All posts filed under: Faith

These 33-year-old hands

I’m looking at my hands in the shower as the water runs over them, filling up the liminal lines, smoothing the ridges, the whorls that make up the unique geography of my skin. These 33-year-old hands. I’m thinking that 33 is how old Jesus was when he died. It’s a sobering thought. Who he is, who I am. What he was prepared to die for, what I am prepared to die for. His ministry, my ministry. His relationship with Father, my relationship with Father. His body, my body. And our hands. My hands; they smooth out sheets… spread peanut butter sandwiches… stick Star Wars bandaids on knees… tap-tap-tap on computer keys… swipe hair from eyes… stir soup… grip steering wheel… cup faces. His hands; they gestured in emphasis of teachings… washed dusty feet… brushed tears from eyes… rubbed forehead and temples… clasped tight under a murmuring mouth… stroked the fetlock of a donkey… turned tables over… ripped bread in two… comforted. His hands invited brute nails through flesh and bone. I look at my own pale …

What’s that smell?

My two-year-old darling goes to daycare once a week. She loves it – spends most of the time making dirt pies outside, Mr Biddulph will be pleased to hear, and I’m always thrilled to see how much dirt her clothes have managed to carry home. That statement’s not tongue-in-cheek, by the way. I really am stoked to see her grimy clothes, the clumps of dirt secreted in the toes of her shoes, and know that she’s been engaged in some good, old-fashioned play. Each time I pick her up, swinging her into my arms and covering her face with kisses, I notice a strange smell. When I put my nose to it, inhaling at her neck and in her ash-blonde hair, I realise what it is: someone else’s perfume – the lingering fragrance of another woman’s loving cuddles. The evidence of a Jesus-centred (or should that be Jesus-scented?) life is like this, like a sweet aroma that people are drawn to, intrigued by, entranced by, and which even rubs off on them. They take that aroma home, …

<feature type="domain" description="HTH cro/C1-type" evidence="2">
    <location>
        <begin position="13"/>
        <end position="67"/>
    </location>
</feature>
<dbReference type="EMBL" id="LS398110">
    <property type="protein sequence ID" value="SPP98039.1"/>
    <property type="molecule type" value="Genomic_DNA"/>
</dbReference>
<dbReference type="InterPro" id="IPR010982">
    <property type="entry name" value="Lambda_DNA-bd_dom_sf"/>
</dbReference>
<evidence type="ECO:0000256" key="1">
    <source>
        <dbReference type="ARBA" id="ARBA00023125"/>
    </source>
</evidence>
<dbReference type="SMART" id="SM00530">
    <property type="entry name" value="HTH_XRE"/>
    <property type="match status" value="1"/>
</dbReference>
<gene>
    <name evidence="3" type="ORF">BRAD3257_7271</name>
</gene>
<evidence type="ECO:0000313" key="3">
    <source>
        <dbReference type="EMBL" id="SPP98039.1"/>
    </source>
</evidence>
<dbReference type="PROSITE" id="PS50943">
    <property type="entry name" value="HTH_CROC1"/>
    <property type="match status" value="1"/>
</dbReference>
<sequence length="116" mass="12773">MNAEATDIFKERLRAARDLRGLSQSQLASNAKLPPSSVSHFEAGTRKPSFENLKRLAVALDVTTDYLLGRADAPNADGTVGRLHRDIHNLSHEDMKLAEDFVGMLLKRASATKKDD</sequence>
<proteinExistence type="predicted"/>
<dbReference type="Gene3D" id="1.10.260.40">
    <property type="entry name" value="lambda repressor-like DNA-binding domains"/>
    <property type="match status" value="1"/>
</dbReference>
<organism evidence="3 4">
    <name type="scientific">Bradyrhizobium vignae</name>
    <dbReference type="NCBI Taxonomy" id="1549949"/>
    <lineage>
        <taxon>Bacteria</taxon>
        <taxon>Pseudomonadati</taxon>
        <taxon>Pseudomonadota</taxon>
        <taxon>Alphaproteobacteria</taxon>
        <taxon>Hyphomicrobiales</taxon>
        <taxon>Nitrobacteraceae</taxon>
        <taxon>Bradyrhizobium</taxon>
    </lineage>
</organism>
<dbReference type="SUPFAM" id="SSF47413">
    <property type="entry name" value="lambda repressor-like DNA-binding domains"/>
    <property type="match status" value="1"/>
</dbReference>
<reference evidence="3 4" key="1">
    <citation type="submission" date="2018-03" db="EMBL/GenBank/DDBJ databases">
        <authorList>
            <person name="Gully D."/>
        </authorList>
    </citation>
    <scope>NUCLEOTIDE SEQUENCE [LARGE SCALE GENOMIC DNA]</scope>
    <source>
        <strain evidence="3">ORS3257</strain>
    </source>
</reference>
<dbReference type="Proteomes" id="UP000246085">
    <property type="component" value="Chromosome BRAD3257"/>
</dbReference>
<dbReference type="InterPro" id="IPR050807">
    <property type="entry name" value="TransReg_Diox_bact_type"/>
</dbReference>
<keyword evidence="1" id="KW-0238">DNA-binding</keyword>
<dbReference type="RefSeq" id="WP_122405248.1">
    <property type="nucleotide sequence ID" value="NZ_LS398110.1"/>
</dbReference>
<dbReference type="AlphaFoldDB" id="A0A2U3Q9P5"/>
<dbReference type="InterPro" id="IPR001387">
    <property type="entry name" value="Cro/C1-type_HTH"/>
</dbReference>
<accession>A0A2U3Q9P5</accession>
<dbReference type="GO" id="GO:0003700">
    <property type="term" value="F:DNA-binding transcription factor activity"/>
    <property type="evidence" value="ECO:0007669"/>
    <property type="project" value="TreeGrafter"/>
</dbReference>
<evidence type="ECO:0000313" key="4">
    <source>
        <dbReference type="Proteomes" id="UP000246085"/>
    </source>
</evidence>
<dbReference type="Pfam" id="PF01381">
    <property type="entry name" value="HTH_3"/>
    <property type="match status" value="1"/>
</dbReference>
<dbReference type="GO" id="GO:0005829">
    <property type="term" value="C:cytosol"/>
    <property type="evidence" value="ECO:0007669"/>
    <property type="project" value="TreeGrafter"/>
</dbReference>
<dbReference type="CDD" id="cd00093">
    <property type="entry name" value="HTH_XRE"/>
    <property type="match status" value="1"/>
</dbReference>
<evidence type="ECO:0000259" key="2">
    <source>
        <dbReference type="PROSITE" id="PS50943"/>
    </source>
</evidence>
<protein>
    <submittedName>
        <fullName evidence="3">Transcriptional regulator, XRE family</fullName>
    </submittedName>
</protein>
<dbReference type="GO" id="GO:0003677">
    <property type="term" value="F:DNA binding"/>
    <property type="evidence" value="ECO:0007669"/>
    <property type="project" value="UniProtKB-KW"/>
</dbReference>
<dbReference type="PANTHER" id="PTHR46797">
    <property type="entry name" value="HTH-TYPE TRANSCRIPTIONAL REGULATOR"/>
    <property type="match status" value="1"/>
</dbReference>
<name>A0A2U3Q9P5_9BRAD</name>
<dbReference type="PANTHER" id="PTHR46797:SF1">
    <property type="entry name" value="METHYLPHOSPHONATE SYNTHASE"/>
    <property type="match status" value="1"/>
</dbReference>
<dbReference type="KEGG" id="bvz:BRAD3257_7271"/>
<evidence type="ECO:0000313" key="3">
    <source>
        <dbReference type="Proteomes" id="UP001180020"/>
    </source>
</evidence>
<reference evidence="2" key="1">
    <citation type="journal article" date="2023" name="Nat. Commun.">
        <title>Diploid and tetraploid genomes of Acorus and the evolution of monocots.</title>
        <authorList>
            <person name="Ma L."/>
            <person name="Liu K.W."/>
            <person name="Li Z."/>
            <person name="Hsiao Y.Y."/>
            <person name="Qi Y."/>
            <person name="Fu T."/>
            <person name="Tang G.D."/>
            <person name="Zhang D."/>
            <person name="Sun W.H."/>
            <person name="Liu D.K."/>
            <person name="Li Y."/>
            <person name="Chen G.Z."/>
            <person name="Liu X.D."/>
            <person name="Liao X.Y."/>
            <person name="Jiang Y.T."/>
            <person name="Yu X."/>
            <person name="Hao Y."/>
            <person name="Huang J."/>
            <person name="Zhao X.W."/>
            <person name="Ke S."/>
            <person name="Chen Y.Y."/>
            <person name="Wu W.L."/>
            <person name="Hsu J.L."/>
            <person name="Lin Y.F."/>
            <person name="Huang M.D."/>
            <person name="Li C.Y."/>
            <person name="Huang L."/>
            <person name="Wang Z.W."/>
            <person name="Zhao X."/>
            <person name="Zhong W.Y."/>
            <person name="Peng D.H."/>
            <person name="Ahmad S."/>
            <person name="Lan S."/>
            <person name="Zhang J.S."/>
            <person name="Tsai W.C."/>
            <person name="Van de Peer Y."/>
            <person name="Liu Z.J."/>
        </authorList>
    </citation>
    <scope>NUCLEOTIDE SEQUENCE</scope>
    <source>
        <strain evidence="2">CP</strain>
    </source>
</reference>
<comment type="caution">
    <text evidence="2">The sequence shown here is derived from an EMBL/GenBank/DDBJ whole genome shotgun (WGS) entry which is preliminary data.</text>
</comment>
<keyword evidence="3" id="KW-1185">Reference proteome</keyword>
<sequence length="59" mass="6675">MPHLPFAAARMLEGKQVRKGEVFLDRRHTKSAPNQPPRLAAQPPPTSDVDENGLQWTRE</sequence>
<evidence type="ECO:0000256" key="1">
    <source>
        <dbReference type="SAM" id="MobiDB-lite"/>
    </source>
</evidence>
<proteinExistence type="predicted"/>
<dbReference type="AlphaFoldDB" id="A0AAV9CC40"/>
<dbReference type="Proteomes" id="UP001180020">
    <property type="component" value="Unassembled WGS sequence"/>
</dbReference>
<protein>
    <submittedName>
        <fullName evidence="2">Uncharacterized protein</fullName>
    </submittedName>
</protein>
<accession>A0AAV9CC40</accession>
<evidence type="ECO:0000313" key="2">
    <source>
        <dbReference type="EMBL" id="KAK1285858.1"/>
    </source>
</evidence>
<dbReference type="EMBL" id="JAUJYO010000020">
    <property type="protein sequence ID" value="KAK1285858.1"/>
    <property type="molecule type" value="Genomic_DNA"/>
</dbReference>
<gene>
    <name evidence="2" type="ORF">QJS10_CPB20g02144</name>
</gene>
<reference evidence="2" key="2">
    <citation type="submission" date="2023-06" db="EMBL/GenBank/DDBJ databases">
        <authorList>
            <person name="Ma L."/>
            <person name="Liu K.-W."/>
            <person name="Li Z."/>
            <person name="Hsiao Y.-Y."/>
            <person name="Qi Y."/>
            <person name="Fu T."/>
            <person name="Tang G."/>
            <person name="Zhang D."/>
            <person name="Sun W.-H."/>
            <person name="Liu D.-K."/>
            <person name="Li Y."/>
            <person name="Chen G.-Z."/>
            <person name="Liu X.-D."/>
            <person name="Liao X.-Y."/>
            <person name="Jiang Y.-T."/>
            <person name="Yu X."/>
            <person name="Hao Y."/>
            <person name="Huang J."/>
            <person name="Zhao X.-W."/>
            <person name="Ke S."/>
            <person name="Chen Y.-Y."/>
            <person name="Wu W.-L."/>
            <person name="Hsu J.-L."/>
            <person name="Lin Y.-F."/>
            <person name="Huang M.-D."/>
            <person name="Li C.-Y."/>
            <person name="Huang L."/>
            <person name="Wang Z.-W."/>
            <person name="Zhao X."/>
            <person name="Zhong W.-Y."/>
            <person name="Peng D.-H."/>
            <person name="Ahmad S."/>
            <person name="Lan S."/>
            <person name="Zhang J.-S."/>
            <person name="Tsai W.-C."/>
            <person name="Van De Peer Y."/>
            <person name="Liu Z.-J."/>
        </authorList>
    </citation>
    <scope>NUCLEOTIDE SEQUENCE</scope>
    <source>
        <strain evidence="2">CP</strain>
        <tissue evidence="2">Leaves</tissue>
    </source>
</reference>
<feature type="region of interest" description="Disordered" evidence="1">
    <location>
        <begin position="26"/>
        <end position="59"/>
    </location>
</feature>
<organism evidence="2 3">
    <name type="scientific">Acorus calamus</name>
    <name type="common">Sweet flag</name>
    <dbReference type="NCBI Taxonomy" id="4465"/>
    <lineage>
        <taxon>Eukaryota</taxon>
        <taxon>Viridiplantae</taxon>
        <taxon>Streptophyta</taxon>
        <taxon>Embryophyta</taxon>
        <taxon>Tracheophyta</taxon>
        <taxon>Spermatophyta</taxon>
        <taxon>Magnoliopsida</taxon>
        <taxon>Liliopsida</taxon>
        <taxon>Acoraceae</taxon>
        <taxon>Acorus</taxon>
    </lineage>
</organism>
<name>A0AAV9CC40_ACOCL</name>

Reading the raunchiest book in the Bible.

I’ve been reading Song of Songs these past few days. I wanted to better understand the concept of my faith being a romance with Jesus. Reading this short book of the Bible always made me feel uncomfortable, confused even. Like watching a steamy love scene in a movie with your parents sitting on the couch beside you.

Upside Down

I was out walking… honestly, so many of my revelations, the whisperings from my heavenly Father, are received on these regular walks of mine, when the sun is in its infancy and the tracks are lonely. I was out walking, admiring the beauty around me; the craggy cliff faces stroked smooth and lined by the movements of the tidal river below; the merry clumps of hydrangeas in bright contrast with the grey-green of eucalypts; the air a-hum with cicada song. I was mesmerised by all of this as I scoped an uprooted tree, sprawling down the steep side of the track, silver and dying. I walked past. And as I continued, I thought about how the tree was upside down, its roots pointed up like branches and its branches digging down like roots. I turned back, walked the hundred or so metres back up steps to look again at this tree that seemed to be talking to me. Not like the talking trees in The Chronicles of Narnia or The Wonderful Wizard of Oz but more as …

The Positives to Having 4 Teeth Extracted in the Chair.